Economy class (25'55%) ' submit all their data to you by a fixed deadline on pre-printed forms, dealing only by letter or email (no meetings). You can probably predict how many clients will fall into this category and plan your resources accordingly. Clients who fail to stick to the rules pay the 'Full fare'.
Full fare (30-50%) ' this is your current compliance service, with a later deadline (but possibly not the January cases!); usually includes a meeting to review and sign the return, but not necessarily at partner or manager level; re-active tax planning only, although you will send them generic information after the Budget, etc.
Business class (15-24%) - reserve a proportion of your capacity for higher priced work, particularly last minute and more complex cases; typically require regular tax-related meetings over the year; offer more personalised tax publications and targeted pro-active advice
First class (5-8%) ' receive exceptional personal service from partner or senior manager, direct access by mobile phone when required, out of hours appointments at the clients business or home, personal tax planning advice initiated by the firm, especially after Budget.

It may be too late to implement such a plan for the 2005 returns, but it might be educational to monitor how you manage your workflow. Chances are your best clients will get a lousy service in January while your tax staff struggle to mop up a load of unappreciative £75 cases.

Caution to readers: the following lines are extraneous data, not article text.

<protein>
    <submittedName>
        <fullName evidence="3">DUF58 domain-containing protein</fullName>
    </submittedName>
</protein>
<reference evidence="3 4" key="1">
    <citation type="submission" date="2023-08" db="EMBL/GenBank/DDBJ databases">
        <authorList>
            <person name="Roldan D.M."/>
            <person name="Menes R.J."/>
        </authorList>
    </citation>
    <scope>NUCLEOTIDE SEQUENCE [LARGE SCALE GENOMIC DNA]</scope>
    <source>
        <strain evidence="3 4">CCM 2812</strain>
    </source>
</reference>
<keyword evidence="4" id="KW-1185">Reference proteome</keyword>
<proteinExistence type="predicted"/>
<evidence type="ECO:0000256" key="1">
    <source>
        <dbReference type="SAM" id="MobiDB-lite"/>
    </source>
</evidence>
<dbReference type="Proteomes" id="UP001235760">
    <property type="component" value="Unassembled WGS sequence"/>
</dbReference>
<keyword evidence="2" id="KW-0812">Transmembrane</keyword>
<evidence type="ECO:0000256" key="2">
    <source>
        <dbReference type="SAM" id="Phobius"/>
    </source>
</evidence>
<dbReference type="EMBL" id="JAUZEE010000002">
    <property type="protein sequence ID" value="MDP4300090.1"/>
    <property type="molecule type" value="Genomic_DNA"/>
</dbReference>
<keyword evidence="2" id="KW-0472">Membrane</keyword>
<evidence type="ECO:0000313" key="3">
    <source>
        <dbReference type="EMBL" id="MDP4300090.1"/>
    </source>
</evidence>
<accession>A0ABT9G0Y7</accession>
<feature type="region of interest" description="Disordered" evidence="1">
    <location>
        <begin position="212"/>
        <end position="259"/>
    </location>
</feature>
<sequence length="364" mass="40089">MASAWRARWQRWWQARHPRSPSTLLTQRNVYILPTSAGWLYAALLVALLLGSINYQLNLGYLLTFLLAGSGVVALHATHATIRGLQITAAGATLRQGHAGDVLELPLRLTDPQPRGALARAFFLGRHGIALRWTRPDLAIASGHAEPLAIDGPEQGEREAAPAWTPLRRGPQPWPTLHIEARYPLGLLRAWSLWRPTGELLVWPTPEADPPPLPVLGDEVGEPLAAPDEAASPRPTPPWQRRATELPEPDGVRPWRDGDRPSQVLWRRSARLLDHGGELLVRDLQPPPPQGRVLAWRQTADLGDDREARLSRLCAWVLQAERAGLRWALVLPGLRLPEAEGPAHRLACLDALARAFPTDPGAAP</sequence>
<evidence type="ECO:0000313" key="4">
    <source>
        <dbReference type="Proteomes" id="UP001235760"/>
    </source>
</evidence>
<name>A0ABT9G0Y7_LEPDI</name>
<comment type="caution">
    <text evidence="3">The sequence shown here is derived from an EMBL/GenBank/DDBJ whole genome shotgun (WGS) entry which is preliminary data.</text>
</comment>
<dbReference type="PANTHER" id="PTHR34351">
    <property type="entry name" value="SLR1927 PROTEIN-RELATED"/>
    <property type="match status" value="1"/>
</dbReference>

Replies (2)

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Nigel Harris
By Nigel Harris
30th Oct 2005 10:02

Compare how garages operate
Accountants often compare their hourly billing with garages - more often than not because the hourly rate charged to service their BMW is more than they charge for accountancy work! But if you haven't worked in the motor trade or audited a main dealer you might not be aware of how this works.

Main dealers all have a book of standard times for every service and most types of repair. Those times are used to charge for the work - and of course enable them to quote for any type of work too. The trick, however, is to have skilled mechanics who are incentivised to complete the work in less than the standard time.

So in reality the garage bill represents a fixed fee, but they show a breakdown between parts and labour simply because that's what they have always done.

There has to be a model here that accounting firms could use to their advantage. For example, you could use the time recording system to reward your staff for efficiency and innovation.

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Richard Murphy
By Richard Murphy
30th Oct 2005 10:36

A first rate article
I wholeheartedly endorse what Nigel has to say here